However, Heng Ee’s academic performance was still weak despite it gaining recognition as a powerhouse in most state-wide performing arts competitions. Thus, a new programme called “A Word, A Sentence and A Phrase A Day”, followed by after-school classes, were initiated by the teachers.

A road bearing Father Julien's name, just next to Heng Ee Secondary School.

The fruits of their labour were reaped in the 2000s when Heng Ee finally excelled in both academic and co-curricular activities. Armed with a new vision, “Local Roots, Global Outlook”, launched in conjunction with the high school’s 50th anniversary in 2007, it now aspires to meet global trends and challenges.15

With science as its main focus, the school is equipped with the necessary infrastructure and ICT facilities, such as an observatory acquired in 2011.16 The school’s efforts paid off when its Innovation Club won five gold, four silver and one bronze medals in the World Young Inventors Exhibition 2017 in KL.

Today, Heng Ee High School is one of the top schools in Penang with the highest student enrolment in the state – more than 3,000 students.17 In January 2017 a new branch was opened in Bayan Baru to cater to the south-west part of the island.18

With its legacy rooted in the humble spirit of Father Julien, Heng Ee owes all its achievements today not just to succeeding principals and teaching staff, but to their very own pioneering philosophy in embracing pupils from all backgrounds and letting them learn from one another.

2Ibid: 18.
3Ibid: 18.
4Ibid: 18.
5Recollections of Dato' Father A. Julien (1917-2004): A Lifetime of Dedication to Chinese Education (拿督余廉神父的一生, 编辑委员会编,(槟城: 恒毅中小学暨幼稚园董事会, 2005), 23.
6“Heng Ee Primary School Commences on December 26, 1956 (梹创办恒毅小学廿六日开学)”, Nanyang Siang Pau (南洋商报), December 24, 1956, P10; “The History of Penang,” in 槟城恒毅国民型华文中学 第32期,校刊毕业刊 2017, (槟城恒毅国民型华文中学出版 2017), 52.
7“Heng Ee Primary School Commence on December 26, 1956 (梹创办恒毅小学廿六日开学)”, Nanyang Siang Pau (南洋商报), December 24, 1956, P10
8“Penang Orchestra Held Voluntary Singing for Heng Ee School Which Raised More Than Seven Thousand Dollars (梹城夜莺絃樂队为恒毅学校义唱获七千余元)”, Nanyang Siang Pau (南洋商报), February 15, 1957. P9; Penang Benefit Performances Fundraising for Heng Ee School Which Amounted More Than Four Thousand Dollars. (梹华侨联谊社义演粤剧筹募恒毅学校基金门票收入计达四千余元), Nanyang Siang Pau (南洋商报), May 3, 1957. P12.
9“Heng Ee School’s New Campus Is Built to Keep Accommodating Overage Students Next Year (梹恒毅学校兴建新校舍明年继续收容超龄生)”, Nanyang Siang Pau (南洋商报), October 27, 1959. P12; “New Buildings for Primary School Section Will Be Completed in October and Heng Ee Kindergarten Will Be Launched Next Year (梹城恒毅学校小学部新校舍十月落成明年计划开办幼稚园)”, Nanyang Siang Pau (南洋商报), August 28, 1961. P13.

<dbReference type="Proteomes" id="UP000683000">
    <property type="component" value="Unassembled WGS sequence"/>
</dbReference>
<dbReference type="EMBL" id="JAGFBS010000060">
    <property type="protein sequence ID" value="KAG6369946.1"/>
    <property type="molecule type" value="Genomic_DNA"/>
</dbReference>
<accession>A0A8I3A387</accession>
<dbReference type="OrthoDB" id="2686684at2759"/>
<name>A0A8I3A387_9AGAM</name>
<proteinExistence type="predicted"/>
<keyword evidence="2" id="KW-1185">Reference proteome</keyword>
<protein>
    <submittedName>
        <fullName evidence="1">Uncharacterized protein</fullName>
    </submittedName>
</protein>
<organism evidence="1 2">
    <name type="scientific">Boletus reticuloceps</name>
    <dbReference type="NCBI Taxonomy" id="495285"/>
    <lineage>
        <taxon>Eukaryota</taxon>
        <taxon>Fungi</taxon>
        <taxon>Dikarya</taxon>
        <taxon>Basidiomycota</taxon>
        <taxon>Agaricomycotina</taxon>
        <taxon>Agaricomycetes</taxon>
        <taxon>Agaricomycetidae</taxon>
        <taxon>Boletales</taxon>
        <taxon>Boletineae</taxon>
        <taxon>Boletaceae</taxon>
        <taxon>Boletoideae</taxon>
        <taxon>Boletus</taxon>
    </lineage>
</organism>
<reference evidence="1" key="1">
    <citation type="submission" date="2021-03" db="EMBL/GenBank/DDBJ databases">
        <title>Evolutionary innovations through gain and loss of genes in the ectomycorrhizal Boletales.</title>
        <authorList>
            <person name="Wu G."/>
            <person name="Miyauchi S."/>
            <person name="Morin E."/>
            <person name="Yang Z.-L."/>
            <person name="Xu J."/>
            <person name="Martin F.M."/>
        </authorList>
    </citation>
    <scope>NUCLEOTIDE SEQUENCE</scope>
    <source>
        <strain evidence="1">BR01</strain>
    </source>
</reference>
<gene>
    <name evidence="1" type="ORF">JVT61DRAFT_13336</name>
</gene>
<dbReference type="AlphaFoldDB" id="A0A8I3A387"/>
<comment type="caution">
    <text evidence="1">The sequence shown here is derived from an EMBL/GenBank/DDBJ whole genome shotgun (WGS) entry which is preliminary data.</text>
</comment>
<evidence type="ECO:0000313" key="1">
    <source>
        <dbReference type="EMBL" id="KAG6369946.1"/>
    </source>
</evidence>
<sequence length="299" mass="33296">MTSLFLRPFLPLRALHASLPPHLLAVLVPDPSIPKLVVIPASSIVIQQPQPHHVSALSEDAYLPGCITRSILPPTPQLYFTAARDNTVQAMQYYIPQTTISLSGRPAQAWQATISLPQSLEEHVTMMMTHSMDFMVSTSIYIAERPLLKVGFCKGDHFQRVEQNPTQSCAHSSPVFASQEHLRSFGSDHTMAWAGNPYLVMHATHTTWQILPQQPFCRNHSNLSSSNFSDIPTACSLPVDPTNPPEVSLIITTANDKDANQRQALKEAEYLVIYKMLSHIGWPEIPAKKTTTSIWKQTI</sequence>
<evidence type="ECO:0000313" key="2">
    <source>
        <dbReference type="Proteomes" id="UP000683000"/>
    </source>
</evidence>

10“The History of Penang,” in 槟城恒毅国民型华文中学 第32期,校刊毕业刊 2017, (槟城恒毅国民型华文中学出版 2017), 52.
11“Penang Heng Ee High School Would Not Apply for Government Aid to Take Care of Overage Students (梹城恒毅学校不申请津贴以顾全超龄 生)”, Nanyang Siang Pau (南洋商报), May 20, 1959. P.11.
12Recollections of Dato' Father A. Julien (1917-2004): A Lifetime of Dedication to Chinese Education (拿督余廉神父的一生, 编辑委员会编, (槟城: 恒毅中小学暨幼稚园董事会, 2005), 36.
13Interview with Mr Goh Boon Poh, the former headmaster of Heng Ee from 2004 to 2014, January 17, 2018.
14Commemorative Publication of Retirement of School Principal, Mr Goh Boon Poh (吴文宝高级校长荣休纪念特刊), 2014, 40.
15Ibid pg. 41.
16“Heng Ee School Spends 600 Thousand for Astronomy Observatory” (购入东南亚最先进望远镜,恒毅耗资60万设天文台), Sin Chew Daily (星洲日报), 2011, http://www.sinchew.com.my/node/1244176
17“The New Heng Ee Branch is Opened, 186 New Students Go to School! (恒毅分校启用 186新生上学啦!)” Kwong Wah Yit Poh (光华日报), December 30, 2016. http://www.kwongwah.com.my/?p=247255
18The 32nd School Magazine of Heng Ee High School, Penang (槟城恒毅国民型华文中学第三十二期校刊•毕业刊), 2017, 57.
Lim Sok Swan is a research analyst at Penang Institute. Her current research focuses on cultural heritage studies.
Pan Yi Chieh is a research analyst at Penang Institute. She graduated from Taiwan National Tsing Hua University in Anthropology. She loves to explore the hidden history of Penang through documents and interviews.